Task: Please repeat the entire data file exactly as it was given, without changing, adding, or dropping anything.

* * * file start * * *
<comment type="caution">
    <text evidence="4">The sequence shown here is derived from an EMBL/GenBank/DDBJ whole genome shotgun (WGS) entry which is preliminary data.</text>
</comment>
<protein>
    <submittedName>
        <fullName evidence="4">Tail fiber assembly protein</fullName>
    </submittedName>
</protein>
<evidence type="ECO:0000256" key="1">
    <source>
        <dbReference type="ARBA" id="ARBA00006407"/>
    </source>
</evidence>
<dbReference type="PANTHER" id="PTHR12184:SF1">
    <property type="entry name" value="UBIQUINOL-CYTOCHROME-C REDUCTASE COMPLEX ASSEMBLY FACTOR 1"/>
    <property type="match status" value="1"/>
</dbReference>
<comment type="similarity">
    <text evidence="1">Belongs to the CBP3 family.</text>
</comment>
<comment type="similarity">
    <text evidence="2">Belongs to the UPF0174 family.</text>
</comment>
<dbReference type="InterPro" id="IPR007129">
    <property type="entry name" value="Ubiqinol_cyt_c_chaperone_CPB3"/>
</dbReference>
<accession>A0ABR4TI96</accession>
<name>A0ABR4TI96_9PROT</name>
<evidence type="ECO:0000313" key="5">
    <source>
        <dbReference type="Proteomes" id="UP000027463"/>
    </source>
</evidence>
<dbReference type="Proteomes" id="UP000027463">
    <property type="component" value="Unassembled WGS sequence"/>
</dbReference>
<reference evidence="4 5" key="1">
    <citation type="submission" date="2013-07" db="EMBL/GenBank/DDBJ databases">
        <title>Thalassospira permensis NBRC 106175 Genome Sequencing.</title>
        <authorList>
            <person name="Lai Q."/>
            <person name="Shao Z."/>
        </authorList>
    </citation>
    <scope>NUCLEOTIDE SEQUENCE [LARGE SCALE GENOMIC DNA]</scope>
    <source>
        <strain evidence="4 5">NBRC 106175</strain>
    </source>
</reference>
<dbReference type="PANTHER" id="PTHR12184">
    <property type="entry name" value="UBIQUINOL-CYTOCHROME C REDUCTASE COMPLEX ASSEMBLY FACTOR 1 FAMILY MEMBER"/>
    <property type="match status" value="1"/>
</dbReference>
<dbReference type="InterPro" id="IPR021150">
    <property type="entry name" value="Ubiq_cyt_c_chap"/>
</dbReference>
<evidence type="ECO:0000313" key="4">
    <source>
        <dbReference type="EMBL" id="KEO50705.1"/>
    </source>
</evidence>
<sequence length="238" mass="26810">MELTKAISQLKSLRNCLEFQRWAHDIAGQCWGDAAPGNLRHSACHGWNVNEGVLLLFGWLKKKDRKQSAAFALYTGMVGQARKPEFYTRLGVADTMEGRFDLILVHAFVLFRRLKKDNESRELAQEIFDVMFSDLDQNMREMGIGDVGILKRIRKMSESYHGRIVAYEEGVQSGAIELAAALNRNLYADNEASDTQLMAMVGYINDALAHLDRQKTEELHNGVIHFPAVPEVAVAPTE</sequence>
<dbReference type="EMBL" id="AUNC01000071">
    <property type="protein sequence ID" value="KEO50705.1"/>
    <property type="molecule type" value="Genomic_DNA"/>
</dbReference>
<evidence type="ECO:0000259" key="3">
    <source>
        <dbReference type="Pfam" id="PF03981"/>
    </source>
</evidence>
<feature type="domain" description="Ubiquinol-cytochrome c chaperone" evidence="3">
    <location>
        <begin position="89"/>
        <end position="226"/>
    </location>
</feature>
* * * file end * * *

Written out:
<comment type="caution">
    <text evidence="4">The sequence shown here is derived from an EMBL/GenBank/DDBJ whole genome shotgun (WGS) entry which is preliminary data.</text>
</comment>
<protein>
    <submittedName>
        <fullName evidence="4">Tail fiber assembly protein</fullName>
    </submittedName>
</protein>
<evidence type="ECO:0000256" key="1">
    <source>
        <dbReference type="ARBA" id="ARBA00006407"/>
    </source>
</evidence>
<dbReference type="PANTHER" id="PTHR12184:SF1">
    <property type="entry name" value="UBIQUINOL-CYTOCHROME-C REDUCTASE COMPLEX ASSEMBLY FACTOR 1"/>
    <property type="match status" value="1"/>
</dbReference>
<comment type="similarity">
    <text evidence="1">Belongs to the CBP3 family.</text>
</comment>
<comment type="similarity">
    <text evidence="2">Belongs to the UPF0174 family.</text>
</comment>
<dbReference type="InterPro" id="IPR007129">
    <property type="entry name" value="Ubiqinol_cyt_c_chaperone_CPB3"/>
</dbReference>
<accession>A0ABR4TI96</accession>
<name>A0ABR4TI96_9PROT</name>
<evidence type="ECO:0000313" key="5">
    <source>
        <dbReference type="Proteomes" id="UP000027463"/>
    </source>
</evidence>
<dbReference type="Proteomes" id="UP000027463">
    <property type="component" value="Unassembled WGS sequence"/>
</dbReference>
<reference evidence="4 5" key="1">
    <citation type="submission" date="2013-07" db="EMBL/GenBank/DDBJ databases">
        <title>Thalassospira permensis NBRC 106175 Genome Sequencing.</title>
        <authorList>
            <person name="Lai Q."/>
            <person name="Shao Z."/>
        </authorList>
    </citation>
    <scope>NUCLEOTIDE SEQUENCE [LARGE SCALE GENOMIC DNA]</scope>
    <source>
        <strain evidence="4 5">NBRC 106175</strain>
    </source>
</reference>
<dbReference type="PANTHER" id="PTHR12184">
    <property type="entry name" value="UBIQUINOL-CYTOCHROME C REDUCTASE COMPLEX ASSEMBLY FACTOR 1 FAMILY MEMBER"/>
    <property type="match status" value="1"/>
</dbReference>
<dbReference type="InterPro" id="IPR021150">
    <property type="entry name" value="Ubiq_cyt_c_chap"/>
</dbReference>
<evidence type="ECO:0000313" key="4">
    <source>
        <dbReference type="EMBL" id="KEO50705.1"/>
    </source>
</evidence>
<sequence length="238" mass="26810">MELTKAISQLKSLRNCLEFQRWAHDIAGQCWGDAAPGNLRHSACHGWNVNEGVLLLFGWLKKKDRKQSAAFALYTGMVGQARKPEFYTRLGVADTMEGRFDLILVHAFVLFRRLKKDNESRELAQEIFDVMFSDLDQNMREMGIGDVGILKRIRKMSESYHGRIVAYEEGVQSGAIELAAALNRNLYADNEASDTQLMAMVGYINDALAHLDRQKTEELHNGVIHFPAVPEVAVAPTE</sequence>
<dbReference type="EMBL" id="AUNC01000071">
    <property type="protein sequence ID" value="KEO50705.1"/>
    <property type="molecule type" value="Genomic_DNA"/>
</dbReference>
<evidence type="ECO:0000259" key="3">
    <source>
        <dbReference type="Pfam" id="PF03981"/>
    </source>
</evidence>
<feature type="domain" description="Ubiquinol-cytochrome c chaperone" evidence="3">
    <location>
        <begin position="89"/>
        <end position="226"/>
    </location>
</feature>